So what is the role of the ‘progressive’ forces in all of this? Do progressive political parties and civil society actors stand a chance to alter the political landscape for the better or, more moderately, can they avert any further deterioration in Poland and Hungary as far as the erosion of some of the fundamental values of liberal democracy are concerned? These questions guided the second part of event. Yet, on this matter, the discussants were rather pessimistic in their outlook. Indeed, to capture the nature and magnitude of the problem which besets progressive actors in each of the V4 countries (and beyond) the image of the ‘polypore state’ was invoked: a state which is occupied by a polypore-like formation, which feeds off structural deficiencies in said country and evolves into some kind of parallel state within the state.

Yet, what can be done to solve this dilemma? How can progressive actors re-enter the political arena so as to institute societal and political change? Two strategies were presented by the panelists, which, while different in focus, may overall be viewed as mutually reinforcing: First, emphasis was placed on the necessity to take more account of local contexts in the development of grand progressive visions for our society. That is to say, there is a need for progressive local actors which channel global concerns towards their local contexts so as to make progressive visions better understood. If progressive ideas are kept at their current level of abstraction, they will not reach their desired audience and, what is more, will continue to be prone to appropriation and re-conceptualization by (neo)conservative forces. Second, while the local dimension is central for new progressive strategies, there is also an urgent need for progressive actors to differentiate themselves more visibly thematically: A progressive vision of our society must become a real alternative again. This requires a sharpening of the progressive profile through emphasis on fundamental differences vis-à-vis conservative and far-right political parties and movements.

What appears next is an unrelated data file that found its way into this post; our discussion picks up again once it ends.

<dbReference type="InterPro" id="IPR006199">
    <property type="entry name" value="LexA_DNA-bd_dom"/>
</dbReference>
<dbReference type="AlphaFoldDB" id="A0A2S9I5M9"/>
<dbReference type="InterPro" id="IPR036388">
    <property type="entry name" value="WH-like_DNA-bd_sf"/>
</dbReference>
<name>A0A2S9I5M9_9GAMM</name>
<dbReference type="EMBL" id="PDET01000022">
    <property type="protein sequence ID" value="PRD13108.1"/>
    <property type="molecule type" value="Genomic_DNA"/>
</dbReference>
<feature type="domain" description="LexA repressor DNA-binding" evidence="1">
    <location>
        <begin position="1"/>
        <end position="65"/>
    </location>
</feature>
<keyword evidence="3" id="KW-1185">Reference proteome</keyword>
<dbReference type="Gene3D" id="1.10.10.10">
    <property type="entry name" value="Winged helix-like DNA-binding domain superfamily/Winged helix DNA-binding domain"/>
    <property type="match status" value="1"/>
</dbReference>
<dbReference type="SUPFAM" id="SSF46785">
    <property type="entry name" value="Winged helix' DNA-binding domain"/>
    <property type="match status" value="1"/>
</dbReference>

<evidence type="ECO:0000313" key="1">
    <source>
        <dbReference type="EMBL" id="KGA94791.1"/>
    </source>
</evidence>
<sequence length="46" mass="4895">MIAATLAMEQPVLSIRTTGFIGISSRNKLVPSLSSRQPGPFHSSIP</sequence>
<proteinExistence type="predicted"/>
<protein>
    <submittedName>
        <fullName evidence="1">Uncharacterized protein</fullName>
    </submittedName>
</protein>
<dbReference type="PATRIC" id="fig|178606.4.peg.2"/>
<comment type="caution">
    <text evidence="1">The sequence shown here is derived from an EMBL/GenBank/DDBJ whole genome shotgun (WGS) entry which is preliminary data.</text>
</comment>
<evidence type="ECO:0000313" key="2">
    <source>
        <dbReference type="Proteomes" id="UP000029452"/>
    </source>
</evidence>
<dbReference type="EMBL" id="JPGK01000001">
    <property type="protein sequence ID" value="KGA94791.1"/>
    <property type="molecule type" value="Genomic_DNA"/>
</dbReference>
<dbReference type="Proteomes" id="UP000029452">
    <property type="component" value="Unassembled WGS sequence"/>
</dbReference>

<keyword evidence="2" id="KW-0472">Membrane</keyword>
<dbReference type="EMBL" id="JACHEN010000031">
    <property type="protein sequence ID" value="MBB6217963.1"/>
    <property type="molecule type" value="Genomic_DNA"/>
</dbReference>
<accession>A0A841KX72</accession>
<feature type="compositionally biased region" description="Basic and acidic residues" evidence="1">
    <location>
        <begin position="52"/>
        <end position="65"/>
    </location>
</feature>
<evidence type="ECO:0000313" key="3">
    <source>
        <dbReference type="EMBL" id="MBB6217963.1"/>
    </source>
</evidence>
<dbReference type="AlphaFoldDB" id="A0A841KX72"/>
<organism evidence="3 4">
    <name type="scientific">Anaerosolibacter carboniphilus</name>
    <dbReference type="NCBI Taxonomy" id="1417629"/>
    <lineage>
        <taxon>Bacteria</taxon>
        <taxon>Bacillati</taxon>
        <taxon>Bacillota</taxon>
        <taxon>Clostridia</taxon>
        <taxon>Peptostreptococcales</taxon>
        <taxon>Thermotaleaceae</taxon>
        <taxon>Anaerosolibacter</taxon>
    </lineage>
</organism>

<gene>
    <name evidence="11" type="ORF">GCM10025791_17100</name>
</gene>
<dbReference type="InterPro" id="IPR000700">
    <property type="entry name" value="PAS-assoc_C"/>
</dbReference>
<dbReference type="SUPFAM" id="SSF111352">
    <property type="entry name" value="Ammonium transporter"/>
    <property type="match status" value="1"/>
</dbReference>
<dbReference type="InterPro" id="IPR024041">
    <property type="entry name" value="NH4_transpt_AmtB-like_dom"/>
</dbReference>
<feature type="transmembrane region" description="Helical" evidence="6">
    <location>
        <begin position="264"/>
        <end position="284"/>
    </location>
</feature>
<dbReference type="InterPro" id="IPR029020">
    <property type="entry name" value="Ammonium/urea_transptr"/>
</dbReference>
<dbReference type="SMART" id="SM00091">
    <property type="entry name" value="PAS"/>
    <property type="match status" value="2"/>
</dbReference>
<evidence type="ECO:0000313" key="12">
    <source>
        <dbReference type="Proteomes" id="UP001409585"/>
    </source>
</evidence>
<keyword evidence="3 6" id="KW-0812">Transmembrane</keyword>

A short report presenting the findings of the first #V4Future Roundtable in Berlin is to be found here.

Pictures by courtesy of Michał Szyndel.


Dr. Maria Skóra

Policy Fellow
Maria Skóra ist Policy Fellow beim Progressiven Zentrum. Zuvor war sie wissenschaftliche Mitarbeiterin am Institut für Europäische Politik und Leiterin des Programmbereichs Internationaler Dialog des Progressiven Zentrums